2. I find myself in awe of the stark contrast in personalities between my boy and girl. I even wrote about it on my blog a few weeks ago! With all their intrinsic differences, I am equally awestruck by the many ways that they find to come together and balance each other in play.

  3. Thank you for such a wonderful post. Being surrounded by people who have never heard of Waldorf, there were some who looked at me a little strange because my 2nd son could engage in kitchen play for hours. After having my daughter, at least the questions stopped as to why we would have a play kitchen. I deffinately don’t feel it took away from his “boyness” and now that he is approaching his 8th year, his play has shiffted away from the kitchen, although he will still entertain his sister playing with it. :)

  4. I appreciate the honesty of childhood boy play described- sometimes I feel concerned that as mothers we want to ‘feminize’ the play of our boys and yet providing them a balance is what it is about. I appreciated the description of the masculine play here that honors the boys- but by way of open ended objects and play which allow the child to emerge with their own pictures and imaginations. Polarity brings balance- brilliant. Our girls need boy play, as much as our boys need girl play. Thank you.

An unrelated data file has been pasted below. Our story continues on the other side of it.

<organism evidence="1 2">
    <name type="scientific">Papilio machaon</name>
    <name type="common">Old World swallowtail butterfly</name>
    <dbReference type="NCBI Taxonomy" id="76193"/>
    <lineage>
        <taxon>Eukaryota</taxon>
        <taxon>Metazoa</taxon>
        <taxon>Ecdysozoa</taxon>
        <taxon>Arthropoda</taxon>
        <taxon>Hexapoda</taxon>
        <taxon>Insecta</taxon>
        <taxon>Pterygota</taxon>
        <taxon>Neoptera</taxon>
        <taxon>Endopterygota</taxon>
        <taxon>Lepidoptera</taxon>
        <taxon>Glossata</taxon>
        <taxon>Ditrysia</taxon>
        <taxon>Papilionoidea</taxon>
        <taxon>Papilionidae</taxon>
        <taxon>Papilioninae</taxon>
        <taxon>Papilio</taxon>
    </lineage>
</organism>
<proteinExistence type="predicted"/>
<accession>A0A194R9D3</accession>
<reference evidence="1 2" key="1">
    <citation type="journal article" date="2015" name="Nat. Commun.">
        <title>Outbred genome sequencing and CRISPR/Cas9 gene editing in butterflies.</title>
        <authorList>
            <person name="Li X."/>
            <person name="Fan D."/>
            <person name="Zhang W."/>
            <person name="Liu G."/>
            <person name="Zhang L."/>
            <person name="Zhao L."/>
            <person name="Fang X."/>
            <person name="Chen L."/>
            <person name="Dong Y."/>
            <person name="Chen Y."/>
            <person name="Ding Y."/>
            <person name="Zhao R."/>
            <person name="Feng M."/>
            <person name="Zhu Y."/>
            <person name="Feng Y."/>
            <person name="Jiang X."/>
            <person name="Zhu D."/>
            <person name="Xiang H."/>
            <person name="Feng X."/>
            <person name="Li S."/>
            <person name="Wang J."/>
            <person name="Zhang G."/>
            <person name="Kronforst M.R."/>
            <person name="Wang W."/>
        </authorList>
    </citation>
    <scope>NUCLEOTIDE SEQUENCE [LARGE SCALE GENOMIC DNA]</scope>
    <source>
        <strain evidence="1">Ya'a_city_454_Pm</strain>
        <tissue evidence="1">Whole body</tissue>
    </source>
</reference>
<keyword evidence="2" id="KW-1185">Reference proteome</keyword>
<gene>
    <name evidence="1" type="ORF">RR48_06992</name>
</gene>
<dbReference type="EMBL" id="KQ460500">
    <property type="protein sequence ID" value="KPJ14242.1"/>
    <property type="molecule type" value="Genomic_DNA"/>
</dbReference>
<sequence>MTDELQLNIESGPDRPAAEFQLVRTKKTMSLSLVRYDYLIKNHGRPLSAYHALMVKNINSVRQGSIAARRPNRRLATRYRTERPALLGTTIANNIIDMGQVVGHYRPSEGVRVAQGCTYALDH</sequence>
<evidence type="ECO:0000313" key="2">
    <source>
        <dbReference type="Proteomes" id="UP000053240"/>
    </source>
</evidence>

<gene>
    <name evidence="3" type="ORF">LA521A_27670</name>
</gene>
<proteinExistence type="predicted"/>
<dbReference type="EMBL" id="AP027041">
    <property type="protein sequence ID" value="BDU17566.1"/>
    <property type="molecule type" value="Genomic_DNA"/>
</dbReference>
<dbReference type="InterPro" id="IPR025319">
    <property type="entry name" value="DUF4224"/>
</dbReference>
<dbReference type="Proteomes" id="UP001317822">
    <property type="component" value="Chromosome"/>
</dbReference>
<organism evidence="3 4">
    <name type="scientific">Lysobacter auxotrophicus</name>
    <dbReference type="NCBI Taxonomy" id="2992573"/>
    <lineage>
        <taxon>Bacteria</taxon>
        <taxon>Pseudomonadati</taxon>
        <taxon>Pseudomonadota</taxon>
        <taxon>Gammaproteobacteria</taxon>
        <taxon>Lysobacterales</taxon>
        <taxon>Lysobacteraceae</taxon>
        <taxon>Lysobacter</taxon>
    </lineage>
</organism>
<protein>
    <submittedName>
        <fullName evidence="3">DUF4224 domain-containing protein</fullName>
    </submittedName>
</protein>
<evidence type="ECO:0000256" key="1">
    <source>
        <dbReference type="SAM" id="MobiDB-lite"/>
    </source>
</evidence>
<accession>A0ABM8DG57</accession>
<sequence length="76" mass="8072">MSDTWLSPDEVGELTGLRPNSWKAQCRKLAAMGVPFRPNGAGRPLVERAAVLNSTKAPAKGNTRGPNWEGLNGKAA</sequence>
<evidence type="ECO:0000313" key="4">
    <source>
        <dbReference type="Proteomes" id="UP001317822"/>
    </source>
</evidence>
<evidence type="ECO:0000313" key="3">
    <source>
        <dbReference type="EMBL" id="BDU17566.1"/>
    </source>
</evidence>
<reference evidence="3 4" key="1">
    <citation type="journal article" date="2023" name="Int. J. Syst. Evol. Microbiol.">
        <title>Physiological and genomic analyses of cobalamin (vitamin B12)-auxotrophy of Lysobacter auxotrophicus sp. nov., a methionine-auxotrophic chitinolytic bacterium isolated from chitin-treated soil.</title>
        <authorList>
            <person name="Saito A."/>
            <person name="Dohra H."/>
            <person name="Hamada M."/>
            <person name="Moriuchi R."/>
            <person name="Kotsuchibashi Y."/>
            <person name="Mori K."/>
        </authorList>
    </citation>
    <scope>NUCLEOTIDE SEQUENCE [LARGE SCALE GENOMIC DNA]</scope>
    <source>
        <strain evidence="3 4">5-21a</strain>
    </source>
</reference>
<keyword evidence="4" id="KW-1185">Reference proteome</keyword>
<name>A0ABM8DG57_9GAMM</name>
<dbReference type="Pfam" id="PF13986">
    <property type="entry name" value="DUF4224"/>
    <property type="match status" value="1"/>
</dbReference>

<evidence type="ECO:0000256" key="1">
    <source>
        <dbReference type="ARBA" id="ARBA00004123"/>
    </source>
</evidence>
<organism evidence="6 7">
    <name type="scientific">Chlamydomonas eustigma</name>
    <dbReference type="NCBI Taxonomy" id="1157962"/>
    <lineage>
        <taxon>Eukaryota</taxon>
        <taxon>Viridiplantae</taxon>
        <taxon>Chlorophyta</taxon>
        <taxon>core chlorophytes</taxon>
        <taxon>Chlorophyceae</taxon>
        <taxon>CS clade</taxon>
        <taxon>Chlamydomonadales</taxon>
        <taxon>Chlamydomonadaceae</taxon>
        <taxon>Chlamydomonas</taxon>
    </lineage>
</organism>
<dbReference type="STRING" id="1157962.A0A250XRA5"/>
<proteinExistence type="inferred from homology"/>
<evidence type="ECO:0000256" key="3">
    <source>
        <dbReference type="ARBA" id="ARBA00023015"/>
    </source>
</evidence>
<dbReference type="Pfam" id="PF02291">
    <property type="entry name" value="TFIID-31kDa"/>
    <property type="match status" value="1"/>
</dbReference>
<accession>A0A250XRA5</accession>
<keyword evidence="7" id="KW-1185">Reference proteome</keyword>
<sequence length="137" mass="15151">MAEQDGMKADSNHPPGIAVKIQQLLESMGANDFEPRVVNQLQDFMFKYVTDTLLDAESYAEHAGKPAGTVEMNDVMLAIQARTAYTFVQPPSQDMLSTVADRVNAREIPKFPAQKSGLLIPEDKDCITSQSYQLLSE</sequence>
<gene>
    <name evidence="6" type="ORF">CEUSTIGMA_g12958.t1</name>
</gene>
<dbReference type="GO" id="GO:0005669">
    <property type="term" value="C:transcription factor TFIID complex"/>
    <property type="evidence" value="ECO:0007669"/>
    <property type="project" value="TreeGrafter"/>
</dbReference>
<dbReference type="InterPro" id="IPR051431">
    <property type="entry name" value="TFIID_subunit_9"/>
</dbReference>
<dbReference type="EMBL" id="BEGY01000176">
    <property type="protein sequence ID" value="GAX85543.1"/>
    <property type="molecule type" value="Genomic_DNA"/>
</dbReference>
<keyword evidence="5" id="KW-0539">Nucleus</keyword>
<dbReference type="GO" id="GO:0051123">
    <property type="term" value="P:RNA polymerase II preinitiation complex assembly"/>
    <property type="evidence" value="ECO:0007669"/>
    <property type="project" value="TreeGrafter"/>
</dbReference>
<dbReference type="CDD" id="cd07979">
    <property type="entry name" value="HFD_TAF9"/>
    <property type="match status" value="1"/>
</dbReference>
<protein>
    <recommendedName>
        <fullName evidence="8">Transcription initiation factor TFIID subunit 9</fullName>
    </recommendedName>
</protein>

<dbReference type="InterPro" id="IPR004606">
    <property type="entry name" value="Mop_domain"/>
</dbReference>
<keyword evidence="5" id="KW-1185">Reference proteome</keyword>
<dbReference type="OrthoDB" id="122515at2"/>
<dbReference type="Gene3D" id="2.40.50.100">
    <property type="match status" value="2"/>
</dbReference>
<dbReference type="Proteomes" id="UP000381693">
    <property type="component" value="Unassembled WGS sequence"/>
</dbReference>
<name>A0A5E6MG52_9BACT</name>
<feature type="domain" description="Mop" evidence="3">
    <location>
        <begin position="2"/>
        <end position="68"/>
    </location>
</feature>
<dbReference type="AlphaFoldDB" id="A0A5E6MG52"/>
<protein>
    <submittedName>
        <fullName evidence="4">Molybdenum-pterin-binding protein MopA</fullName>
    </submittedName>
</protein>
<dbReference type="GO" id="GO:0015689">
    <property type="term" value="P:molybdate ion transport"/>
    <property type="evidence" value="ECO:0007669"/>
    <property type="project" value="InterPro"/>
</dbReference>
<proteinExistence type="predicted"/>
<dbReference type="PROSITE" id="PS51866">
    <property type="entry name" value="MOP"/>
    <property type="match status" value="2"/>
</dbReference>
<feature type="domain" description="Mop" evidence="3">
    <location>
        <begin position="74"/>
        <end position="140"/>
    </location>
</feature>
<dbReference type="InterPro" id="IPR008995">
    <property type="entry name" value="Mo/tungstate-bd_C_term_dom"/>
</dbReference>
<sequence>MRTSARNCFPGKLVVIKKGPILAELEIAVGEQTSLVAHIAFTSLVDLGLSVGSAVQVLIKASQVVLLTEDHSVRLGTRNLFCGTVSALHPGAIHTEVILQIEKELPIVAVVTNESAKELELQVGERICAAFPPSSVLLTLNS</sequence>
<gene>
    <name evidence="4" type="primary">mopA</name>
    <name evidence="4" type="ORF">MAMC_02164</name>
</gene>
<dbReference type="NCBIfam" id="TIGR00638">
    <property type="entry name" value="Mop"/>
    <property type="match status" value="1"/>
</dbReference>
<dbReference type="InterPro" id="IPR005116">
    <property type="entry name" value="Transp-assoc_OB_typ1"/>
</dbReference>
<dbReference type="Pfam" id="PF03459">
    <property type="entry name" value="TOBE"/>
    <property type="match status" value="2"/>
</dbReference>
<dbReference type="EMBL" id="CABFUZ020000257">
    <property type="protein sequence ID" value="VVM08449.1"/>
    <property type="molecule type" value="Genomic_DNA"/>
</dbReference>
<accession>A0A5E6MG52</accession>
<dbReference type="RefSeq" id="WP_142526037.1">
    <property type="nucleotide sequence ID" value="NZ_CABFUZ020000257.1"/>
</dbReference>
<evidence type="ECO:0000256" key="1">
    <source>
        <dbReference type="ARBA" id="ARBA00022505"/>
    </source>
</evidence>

5. This post *so* resonates with me on many levels. My children, girls and boys, are homeschooled by their father. We are very aware of and like to honour “our masculine and feminine natures”. I’ve just posted on this topic on my blog and have quoted from Rick’s post here, with credit and links to both of your blogs. Thank you for sharing your honesty and perspective.

  6. And even among boys the way they view things is different. I have three boys. The two oldest have such varied interests. The one loves pirates, having his own garden, exploring nature – the other likes sports, reading books and sharks. Even my two year old is into Legos and rolling big words around in his mouth.